Types of Anaesthetics

General Anaesthesia

General anaesthesia involves the patient being put into a medication-induced state which, when deep enough, means that the patient will not respond to pain and includes changes in breathing and circulation.

Under general anaesthetic, a patient is in a state of carefully controlled unconsciousness.

Local Anaesthesia

A local anaesthetic numbs a small part of your body. It is used when the nerves can easily be reached by drops, sprays, ointments or injections. It can be a sole technique for minor surgery or combined with sedation or general anesthesia in more major procedures.

Conscious Sedation

Conscious sedation is defined as a medication-induced state that reduces the patient’s level of consciousness during which the patient may respond purposefully to verbal commands or light touch. Common procedures include eye surgery or nitrous oxide during childbirth.

Procedural Sedation

Procedural sedation is used for procedures where general anaesthesia is not required. It allows patients to tolerate procedures that may otherwise be uncomfortable or painful. Patients often lose consciousness and respond only to painful touch. The patient may occasionally have difficulty with breathing normally and their heart function may be affected.

The anaesthetist is trained to manage these situations. Common procedures using procedural sedation are gastroscopy, colonoscopy, excision of larger skin lesions and dc cardio version.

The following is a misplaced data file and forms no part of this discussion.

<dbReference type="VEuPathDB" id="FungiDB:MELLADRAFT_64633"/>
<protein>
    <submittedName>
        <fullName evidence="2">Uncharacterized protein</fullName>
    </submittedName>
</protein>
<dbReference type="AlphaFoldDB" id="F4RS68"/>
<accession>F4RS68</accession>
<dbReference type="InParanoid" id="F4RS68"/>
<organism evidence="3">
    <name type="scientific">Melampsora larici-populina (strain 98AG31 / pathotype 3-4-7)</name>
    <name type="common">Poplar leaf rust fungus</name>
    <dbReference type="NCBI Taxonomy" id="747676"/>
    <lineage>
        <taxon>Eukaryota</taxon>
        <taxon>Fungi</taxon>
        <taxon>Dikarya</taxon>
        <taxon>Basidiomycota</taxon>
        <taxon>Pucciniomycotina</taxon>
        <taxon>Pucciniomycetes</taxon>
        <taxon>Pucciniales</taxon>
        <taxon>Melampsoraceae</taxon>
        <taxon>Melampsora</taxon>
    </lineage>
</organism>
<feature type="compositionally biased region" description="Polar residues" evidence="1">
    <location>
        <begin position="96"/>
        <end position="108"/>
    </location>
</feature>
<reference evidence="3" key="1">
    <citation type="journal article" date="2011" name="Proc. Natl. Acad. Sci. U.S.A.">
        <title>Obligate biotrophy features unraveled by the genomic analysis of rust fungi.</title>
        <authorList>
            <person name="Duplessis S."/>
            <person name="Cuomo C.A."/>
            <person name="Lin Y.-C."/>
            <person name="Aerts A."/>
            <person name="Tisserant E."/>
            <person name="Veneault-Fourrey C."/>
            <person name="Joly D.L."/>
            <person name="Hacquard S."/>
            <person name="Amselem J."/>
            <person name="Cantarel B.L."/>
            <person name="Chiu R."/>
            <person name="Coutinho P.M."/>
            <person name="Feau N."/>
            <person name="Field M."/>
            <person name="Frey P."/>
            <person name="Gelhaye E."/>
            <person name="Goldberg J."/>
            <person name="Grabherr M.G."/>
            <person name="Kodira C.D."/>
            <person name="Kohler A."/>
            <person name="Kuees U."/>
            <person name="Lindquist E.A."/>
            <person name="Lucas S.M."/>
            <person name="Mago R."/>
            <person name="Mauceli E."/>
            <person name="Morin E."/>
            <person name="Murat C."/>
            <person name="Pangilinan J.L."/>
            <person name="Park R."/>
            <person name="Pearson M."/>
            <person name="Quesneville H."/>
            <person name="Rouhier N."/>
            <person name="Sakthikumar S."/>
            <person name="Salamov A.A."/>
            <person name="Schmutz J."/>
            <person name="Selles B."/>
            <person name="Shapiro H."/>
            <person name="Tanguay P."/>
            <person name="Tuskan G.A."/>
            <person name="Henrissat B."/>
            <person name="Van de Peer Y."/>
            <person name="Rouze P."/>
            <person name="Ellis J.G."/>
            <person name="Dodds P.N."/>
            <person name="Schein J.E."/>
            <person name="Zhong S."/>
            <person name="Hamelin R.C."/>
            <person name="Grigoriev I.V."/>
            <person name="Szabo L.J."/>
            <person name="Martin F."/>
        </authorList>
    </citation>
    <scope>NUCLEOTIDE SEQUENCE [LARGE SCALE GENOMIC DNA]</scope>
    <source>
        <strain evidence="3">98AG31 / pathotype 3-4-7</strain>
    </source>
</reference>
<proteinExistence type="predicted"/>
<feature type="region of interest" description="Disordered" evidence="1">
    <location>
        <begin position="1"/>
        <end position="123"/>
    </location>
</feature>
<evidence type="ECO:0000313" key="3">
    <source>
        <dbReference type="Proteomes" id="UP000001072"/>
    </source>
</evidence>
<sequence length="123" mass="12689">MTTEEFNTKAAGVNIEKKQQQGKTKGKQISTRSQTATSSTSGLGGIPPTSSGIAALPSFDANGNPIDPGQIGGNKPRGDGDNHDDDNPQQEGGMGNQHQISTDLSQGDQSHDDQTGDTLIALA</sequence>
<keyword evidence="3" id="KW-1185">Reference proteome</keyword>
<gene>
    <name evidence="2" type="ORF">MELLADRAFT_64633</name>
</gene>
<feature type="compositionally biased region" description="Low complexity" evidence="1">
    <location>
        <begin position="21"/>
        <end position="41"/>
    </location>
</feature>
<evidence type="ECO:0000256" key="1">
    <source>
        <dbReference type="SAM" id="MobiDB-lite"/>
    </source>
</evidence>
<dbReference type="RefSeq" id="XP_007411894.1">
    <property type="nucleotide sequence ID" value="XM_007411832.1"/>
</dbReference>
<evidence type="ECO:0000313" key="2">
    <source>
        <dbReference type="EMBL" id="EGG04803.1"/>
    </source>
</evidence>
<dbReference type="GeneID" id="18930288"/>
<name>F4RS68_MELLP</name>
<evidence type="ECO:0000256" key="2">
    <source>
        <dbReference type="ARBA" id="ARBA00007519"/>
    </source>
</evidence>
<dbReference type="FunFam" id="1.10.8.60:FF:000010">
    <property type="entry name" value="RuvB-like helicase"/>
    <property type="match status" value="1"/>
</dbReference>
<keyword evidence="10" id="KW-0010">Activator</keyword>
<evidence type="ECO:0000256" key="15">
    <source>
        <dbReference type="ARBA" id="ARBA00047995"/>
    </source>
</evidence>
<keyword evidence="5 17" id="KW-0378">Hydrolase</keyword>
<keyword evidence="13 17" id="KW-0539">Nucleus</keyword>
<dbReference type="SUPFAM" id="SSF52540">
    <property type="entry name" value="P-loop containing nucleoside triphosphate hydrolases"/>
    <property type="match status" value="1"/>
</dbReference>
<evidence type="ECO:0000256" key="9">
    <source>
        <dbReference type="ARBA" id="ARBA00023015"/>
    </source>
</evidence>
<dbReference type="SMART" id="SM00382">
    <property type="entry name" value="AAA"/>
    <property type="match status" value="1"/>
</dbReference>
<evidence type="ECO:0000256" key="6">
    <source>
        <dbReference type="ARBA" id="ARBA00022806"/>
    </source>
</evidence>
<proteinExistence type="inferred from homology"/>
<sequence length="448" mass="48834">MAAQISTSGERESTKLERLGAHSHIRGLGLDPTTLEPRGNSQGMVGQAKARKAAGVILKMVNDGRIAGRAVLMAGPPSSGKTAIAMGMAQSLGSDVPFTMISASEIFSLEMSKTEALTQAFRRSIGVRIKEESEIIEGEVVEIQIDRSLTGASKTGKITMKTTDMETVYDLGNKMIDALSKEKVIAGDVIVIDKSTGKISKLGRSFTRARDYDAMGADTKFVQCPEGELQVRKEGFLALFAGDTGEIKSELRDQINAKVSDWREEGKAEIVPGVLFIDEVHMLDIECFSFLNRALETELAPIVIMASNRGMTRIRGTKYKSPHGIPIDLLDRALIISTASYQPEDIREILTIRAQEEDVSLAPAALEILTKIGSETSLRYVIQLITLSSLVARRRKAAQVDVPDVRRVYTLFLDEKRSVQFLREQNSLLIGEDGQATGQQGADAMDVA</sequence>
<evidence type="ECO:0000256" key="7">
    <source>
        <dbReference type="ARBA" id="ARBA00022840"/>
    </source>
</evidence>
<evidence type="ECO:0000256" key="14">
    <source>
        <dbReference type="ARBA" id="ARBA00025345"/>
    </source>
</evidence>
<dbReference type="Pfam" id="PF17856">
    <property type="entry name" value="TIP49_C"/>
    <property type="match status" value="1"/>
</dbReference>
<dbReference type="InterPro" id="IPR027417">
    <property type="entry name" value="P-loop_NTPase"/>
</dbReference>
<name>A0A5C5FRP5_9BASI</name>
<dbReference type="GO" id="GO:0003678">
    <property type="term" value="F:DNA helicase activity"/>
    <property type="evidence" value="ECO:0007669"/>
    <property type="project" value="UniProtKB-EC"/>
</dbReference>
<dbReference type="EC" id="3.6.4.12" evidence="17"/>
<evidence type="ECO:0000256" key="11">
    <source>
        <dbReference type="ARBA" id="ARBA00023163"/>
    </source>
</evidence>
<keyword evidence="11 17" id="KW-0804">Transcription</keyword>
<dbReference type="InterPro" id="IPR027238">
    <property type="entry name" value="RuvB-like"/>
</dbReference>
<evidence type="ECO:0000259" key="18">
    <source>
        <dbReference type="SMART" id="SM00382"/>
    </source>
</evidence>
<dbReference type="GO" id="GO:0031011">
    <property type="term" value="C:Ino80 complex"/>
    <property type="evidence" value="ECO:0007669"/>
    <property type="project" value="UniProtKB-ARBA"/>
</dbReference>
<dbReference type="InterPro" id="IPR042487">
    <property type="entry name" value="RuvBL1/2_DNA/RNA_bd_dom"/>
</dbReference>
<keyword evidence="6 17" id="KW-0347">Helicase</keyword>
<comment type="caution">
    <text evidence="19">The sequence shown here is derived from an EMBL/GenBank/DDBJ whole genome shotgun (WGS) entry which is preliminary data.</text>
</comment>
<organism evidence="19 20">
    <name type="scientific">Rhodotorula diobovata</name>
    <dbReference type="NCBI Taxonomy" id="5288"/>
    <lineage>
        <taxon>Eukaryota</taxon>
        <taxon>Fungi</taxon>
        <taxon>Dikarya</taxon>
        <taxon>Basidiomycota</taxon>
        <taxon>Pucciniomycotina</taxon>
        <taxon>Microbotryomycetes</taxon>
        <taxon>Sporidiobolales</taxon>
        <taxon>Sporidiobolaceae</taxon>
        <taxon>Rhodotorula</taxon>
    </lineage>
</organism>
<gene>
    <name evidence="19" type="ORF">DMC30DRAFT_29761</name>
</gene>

Regional Anaesthesia

Regional anaesthesia is anaesthesia affecting a large part of the body, such as a limb or the lower half of the body. Regional anaesthetic techniques can be divided into central and peripheral techniques.

The central techniques include neuraxial blockade (epidural and/or spinal anaesthesia). The peripheral techniques can be divided into plexus blocks e.g. brachial plexus blocks and single nerve blocks.

It can be used as a sole form of analgesia (pain relief) or combined with sedation or a general anaesthetic. The blockade of pain sensation can last up to 24 hours. Whilst many regional anaesthetics involve a single injection, a catheter can sometimes be inserted through the needle and left in place in the tissue surrounding the nerve so that local anaesthetic solution can be infused over several days.

Spinal Anaesthesia info sheet

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Nerve Block info sheet

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Epidural info sheet

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